The exigent surcharge’s expected demise next April is, of course, a good thing for mailers. Even better, the CPI-U (urban consumer price index), which is used to set the percentage of the Postal Service’s annual rate increase, was up only 0.1% this June over last June. That sets up a possible scenario in which, come spring of 2016, mailers would see the 4.3% surcharge go away and no higher rate installed—a hallelujah situation if ever there was one.
But nothing is that simple when it comes to matters postal. In fact, Joe Schick, Quad/Graphics’ director of postal affairs, maintains that no CPI rate increase could turn out to be a bad thing for mailers. “It’s good for the obvious reason, but it could be bad if it interferes with adjustments to mail preparation,” Schick wrote in a blog this week.
Under the Postal Service’s annual request for, say, a 2% increase like the one granted for 2015 are rate changes all around that number for separate classes of mail. Big mailers like Quad have several efficiency projects surrounding some of those classes in the works with USPS that would require rate changes to be put into effect. But class changes are nearly impossible to attain without a blanket CPI rate boost.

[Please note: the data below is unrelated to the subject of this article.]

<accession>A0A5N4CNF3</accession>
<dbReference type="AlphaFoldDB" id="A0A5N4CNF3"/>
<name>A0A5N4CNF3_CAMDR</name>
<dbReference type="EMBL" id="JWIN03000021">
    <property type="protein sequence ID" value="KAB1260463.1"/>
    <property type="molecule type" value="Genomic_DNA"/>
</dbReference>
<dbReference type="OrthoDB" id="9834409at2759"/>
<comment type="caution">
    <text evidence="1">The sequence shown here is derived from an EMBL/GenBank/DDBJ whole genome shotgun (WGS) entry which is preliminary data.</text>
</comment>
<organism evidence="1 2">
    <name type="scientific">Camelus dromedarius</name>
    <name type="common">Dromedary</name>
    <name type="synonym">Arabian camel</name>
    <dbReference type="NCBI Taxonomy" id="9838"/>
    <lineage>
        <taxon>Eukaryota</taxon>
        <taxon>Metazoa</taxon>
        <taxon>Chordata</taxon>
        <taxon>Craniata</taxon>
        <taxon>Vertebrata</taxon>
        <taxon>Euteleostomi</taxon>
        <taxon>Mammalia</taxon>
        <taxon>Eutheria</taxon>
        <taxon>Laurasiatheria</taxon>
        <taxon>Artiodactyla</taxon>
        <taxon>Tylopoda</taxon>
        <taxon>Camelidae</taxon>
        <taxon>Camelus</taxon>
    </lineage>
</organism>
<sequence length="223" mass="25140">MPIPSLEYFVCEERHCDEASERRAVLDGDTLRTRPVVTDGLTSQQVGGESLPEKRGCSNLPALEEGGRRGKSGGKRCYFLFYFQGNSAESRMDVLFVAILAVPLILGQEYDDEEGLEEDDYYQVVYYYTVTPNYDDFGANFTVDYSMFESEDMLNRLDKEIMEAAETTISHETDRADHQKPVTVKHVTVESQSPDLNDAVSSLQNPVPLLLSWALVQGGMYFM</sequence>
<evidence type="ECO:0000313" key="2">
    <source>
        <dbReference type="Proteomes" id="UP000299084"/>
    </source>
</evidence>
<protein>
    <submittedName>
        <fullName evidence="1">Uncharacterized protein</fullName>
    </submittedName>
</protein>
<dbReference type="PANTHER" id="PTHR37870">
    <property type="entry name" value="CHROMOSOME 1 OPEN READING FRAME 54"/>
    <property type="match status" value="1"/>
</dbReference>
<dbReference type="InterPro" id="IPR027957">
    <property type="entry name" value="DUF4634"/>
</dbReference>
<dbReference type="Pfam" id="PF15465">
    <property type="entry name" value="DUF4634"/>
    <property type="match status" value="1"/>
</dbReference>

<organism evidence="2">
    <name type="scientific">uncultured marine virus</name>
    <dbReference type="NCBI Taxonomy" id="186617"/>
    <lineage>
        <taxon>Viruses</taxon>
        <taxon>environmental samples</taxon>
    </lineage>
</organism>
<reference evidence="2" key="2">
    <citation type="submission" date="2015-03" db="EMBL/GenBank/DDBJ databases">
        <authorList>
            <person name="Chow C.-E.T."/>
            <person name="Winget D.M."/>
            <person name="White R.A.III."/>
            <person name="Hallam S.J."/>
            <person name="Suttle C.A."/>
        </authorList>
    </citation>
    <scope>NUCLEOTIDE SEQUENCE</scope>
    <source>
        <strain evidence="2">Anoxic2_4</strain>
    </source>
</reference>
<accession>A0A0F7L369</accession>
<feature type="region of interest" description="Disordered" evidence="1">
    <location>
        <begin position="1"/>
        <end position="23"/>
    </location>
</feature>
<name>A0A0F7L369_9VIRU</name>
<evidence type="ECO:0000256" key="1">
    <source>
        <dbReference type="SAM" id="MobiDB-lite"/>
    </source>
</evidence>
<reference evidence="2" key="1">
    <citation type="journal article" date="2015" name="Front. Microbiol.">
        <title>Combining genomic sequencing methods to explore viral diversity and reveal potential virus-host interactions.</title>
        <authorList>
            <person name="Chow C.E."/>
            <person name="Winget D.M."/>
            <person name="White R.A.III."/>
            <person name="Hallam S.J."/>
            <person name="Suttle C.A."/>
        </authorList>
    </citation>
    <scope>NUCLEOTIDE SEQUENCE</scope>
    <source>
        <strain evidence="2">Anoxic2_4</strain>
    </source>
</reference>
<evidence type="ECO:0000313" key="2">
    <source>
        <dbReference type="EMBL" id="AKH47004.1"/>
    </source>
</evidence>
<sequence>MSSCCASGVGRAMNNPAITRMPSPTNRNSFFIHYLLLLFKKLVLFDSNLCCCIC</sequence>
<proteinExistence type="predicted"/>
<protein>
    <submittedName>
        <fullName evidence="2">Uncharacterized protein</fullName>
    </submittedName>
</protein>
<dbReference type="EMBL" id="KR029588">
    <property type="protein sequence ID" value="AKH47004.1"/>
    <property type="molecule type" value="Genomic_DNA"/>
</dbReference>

“For instance, we have an ongoing request with the [Postal Rate Commission] about Intelligent Mail barcode full service, and the Commission ruled that the service change would constitute a rate change,” Schick told Direct Marketing News. “What kind of regulations changes can you make outside of a price change.”
Schick is mostly concerned about changes proposed for the Flats Sequencing System (FSS) mail that could award significant savings to his company and, in turn, its bulk mailer clients. Currently, Quad and other big mailers must dedicate each pallet to just one “scheme,” or set of contiguous ZIP codes. The proposed new system would allow multi-scheme pallets holding up to six schemes. But any savings mailers might gain from this change must come in the form of a lower rate OKed by the PRC.
“The exigent rollback would be considered a price change, so all they have to do is pull that out. They know what those numbers are going to be, so the process doesn’t allow for other changes,” Schick said.
Schick noted that the Postal Service’s new CMO Jim Cochrane and its VP of Pricing Cynthia Sanchez are aware of the situation and are working with mailers to address it. “They’ve been very straightforward with us,” Schick said. “They are very sincere in wanting to do the right thing.”